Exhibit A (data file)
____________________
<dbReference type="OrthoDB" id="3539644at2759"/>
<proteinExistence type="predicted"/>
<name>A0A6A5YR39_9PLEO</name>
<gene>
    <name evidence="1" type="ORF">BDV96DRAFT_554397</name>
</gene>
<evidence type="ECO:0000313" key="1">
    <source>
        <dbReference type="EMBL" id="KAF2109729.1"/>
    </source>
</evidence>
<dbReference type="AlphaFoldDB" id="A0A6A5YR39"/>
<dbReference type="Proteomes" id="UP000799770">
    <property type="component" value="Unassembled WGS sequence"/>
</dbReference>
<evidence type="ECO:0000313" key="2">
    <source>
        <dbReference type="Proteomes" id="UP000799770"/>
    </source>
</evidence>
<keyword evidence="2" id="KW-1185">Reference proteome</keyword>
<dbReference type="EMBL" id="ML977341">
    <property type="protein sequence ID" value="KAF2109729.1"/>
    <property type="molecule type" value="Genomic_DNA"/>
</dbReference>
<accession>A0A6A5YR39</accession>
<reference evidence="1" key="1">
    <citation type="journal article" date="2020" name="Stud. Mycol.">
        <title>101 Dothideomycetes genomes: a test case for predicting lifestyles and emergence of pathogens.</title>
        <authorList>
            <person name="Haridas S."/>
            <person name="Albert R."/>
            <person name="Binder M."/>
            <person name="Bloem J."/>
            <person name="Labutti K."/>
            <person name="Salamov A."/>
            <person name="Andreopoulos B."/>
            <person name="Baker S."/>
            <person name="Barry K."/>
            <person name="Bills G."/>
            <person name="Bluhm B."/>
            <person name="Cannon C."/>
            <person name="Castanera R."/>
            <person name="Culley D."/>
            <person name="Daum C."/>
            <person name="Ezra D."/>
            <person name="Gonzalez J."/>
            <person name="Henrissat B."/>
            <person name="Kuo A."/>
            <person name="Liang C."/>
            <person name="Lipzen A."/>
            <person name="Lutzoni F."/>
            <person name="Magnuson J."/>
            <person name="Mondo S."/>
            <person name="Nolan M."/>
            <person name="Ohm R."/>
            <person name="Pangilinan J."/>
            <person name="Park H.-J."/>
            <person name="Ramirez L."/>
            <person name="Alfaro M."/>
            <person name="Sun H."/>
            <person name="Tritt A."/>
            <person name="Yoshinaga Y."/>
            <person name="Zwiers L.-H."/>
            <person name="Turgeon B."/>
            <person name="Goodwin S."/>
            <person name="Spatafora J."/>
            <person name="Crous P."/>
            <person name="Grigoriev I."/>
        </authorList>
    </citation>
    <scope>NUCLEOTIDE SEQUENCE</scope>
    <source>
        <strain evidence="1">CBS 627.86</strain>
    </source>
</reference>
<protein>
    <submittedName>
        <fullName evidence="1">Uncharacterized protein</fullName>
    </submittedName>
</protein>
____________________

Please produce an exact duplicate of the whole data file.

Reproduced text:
<dbReference type="OrthoDB" id="3539644at2759"/>
<proteinExistence type="predicted"/>
<name>A0A6A5YR39_9PLEO</name>
<gene>
    <name evidence="1" type="ORF">BDV96DRAFT_554397</name>
</gene>
<evidence type="ECO:0000313" key="1">
    <source>
        <dbReference type="EMBL" id="KAF2109729.1"/>
    </source>
</evidence>
<dbReference type="AlphaFoldDB" id="A0A6A5YR39"/>
<dbReference type="Proteomes" id="UP000799770">
    <property type="component" value="Unassembled WGS sequence"/>
</dbReference>
<evidence type="ECO:0000313" key="2">
    <source>
        <dbReference type="Proteomes" id="UP000799770"/>
    </source>
</evidence>
<keyword evidence="2" id="KW-1185">Reference proteome</keyword>
<dbReference type="EMBL" id="ML977341">
    <property type="protein sequence ID" value="KAF2109729.1"/>
    <property type="molecule type" value="Genomic_DNA"/>
</dbReference>
<accession>A0A6A5YR39</accession>
<reference evidence="1" key="1">
    <citation type="journal article" date="2020" name="Stud. Mycol.">
        <title>101 Dothideomycetes genomes: a test case for predicting lifestyles and emergence of pathogens.</title>
        <authorList>
            <person name="Haridas S."/>
            <person name="Albert R."/>
            <person name="Binder M."/>
            <person name="Bloem J."/>
            <person name="Labutti K."/>
            <person name="Salamov A."/>
            <person name="Andreopoulos B."/>
            <person name="Baker S."/>
            <person name="Barry K."/>
            <person name="Bills G."/>
            <person name="Bluhm B."/>
            <person name="Cannon C."/>
            <person name="Castanera R."/>
            <person name="Culley D."/>
            <person name="Daum C."/>
            <person name="Ezra D."/>
            <person name="Gonzalez J."/>
            <person name="Henrissat B."/>
            <person name="Kuo A."/>
            <person name="Liang C."/>
            <person name="Lipzen A."/>
            <person name="Lutzoni F."/>
            <person name="Magnuson J."/>
            <person name="Mondo S."/>
            <person name="Nolan M."/>
            <person name="Ohm R."/>
            <person name="Pangilinan J."/>
            <person name="Park H.-J."/>
            <person name="Ramirez L."/>
            <person name="Alfaro M."/>
            <person name="Sun H."/>
            <person name="Tritt A."/>
            <person name="Yoshinaga Y."/>
            <person name="Zwiers L.-H."/>
            <person name="Turgeon B."/>
            <person name="Goodwin S."/>
            <person name="Spatafora J."/>
            <person name="Crous P."/>
            <person name="Grigoriev I."/>
        </authorList>
    </citation>
    <scope>NUCLEOTIDE SEQUENCE</scope>
    <source>
        <strain evidence="1">CBS 627.86</strain>
    </source>
</reference>
<protein>
    <submittedName>
        <fullName evidence="1">Uncharacterized protein</fullName>
    </submittedName>
</protein>